As you can see, the two rating calculation systems are miles apart. Zagat operates on a mass reviewing basis, calculating an average. Michelin operates on an individual review scheme, presenting a more subjective yet authoritative single rating.
3. The Final Rating Layout
The final rating is another huge difference between the two, or at least, it was historically speaking. The Zagat Survey classically used a 30-point system. 26-30 was extraordinary, 20-25 was great, 16-19 was good, and anything less leaves room for significant improvement. Under new ownership, though, it now uses the standard five-star rating system for restaurants for certain businesses.
In contrast, Michelin works on a three-point system. Restaurant owners can earn up to three Michelin stars. One means it is a great restaurant, and two means it is an excellent restaurant and worth a detour. And finally, three means it is an exceptional restaurant and worth a special journey.
Things Zagat Ratings Take Into Account
What does the rating system consider now that you understand how Zagat ratings slot into the restaurant review scene? If you are going to improve your business or would like to get a rating, these are the performance criteria. Check out the main things that Zagat takes into account.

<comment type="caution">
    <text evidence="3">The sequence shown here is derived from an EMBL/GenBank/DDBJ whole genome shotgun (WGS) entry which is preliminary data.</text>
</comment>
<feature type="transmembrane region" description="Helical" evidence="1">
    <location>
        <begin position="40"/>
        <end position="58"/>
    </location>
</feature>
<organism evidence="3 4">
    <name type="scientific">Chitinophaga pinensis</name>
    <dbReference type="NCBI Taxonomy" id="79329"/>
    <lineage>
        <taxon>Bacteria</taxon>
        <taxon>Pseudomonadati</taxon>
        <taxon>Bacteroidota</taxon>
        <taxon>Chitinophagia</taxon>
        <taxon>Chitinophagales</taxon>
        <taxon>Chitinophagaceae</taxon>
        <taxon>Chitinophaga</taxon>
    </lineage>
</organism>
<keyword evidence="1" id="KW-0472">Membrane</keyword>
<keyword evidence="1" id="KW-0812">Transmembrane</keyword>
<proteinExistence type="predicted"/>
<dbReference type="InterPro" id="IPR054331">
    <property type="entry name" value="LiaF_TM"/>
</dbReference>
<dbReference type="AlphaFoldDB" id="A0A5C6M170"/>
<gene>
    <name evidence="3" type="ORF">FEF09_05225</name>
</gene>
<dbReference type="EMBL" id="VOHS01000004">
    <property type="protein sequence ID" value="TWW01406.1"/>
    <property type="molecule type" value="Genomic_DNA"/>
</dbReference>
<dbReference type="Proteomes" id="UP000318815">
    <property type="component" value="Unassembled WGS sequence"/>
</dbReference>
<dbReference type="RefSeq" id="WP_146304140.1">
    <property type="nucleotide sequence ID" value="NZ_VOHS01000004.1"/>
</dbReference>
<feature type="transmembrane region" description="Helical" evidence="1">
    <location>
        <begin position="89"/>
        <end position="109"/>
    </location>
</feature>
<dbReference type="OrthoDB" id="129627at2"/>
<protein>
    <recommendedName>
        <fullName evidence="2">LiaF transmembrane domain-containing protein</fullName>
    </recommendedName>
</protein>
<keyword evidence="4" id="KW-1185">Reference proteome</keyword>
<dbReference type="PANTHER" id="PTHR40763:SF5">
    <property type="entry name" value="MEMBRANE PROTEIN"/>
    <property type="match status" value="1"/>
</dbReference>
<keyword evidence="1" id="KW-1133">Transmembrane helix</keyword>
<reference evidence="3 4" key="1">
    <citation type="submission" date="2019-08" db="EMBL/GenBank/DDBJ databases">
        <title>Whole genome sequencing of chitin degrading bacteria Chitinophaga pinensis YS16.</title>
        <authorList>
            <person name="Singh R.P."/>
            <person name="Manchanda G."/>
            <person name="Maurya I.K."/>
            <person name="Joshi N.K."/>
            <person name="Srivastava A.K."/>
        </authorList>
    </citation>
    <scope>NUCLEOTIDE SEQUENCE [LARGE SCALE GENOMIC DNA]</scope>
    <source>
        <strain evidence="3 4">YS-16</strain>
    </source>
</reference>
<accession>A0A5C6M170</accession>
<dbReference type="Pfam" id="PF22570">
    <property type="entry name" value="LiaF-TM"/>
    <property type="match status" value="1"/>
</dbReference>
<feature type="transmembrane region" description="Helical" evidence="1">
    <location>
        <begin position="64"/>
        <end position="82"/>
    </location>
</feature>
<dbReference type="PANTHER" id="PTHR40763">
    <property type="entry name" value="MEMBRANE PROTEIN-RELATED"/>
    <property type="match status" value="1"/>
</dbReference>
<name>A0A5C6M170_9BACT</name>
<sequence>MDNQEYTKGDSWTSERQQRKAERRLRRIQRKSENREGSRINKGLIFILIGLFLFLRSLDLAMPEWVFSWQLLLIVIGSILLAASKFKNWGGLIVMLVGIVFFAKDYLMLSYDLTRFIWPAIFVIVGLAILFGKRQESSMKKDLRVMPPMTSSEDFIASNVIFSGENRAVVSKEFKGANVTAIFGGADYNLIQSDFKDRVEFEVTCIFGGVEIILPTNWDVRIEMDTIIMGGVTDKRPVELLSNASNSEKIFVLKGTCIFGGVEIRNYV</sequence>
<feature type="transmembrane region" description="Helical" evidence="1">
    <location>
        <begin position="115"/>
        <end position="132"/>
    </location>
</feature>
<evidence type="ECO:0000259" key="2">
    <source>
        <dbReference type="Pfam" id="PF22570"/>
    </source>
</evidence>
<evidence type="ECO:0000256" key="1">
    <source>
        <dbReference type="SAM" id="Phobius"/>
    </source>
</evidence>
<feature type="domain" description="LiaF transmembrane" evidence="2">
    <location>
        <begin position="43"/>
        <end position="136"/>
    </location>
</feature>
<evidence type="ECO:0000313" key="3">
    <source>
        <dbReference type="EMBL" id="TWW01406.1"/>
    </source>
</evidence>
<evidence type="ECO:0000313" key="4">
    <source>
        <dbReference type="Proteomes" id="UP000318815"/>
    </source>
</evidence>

Food is the major one here. Zagat takes its food quality review very seriously, judging based on taste, presentation, and value for money. If you want to score highly with Zagat, you must pay attention to your food. Besides, how on Earth do you expect to run a good restaurant without good food? You should always be striving to improve food quality.
One great way to improve food quality is by being transparent with food sourcing. Even little touches like QR codes on menus taking customers to details on their ‘food’s story’ can boost this section. It doesn’t have to necessarily involve changes to the food itself, just the customer’s relationship with the food.
The decor might seem a shallow addition to these ratings, but decor massively impacts how customers experience restaurants. Zagat ratings always incorporate decor into their final ranking. You should aim for trendy or characteristic decor to perform well and score highly.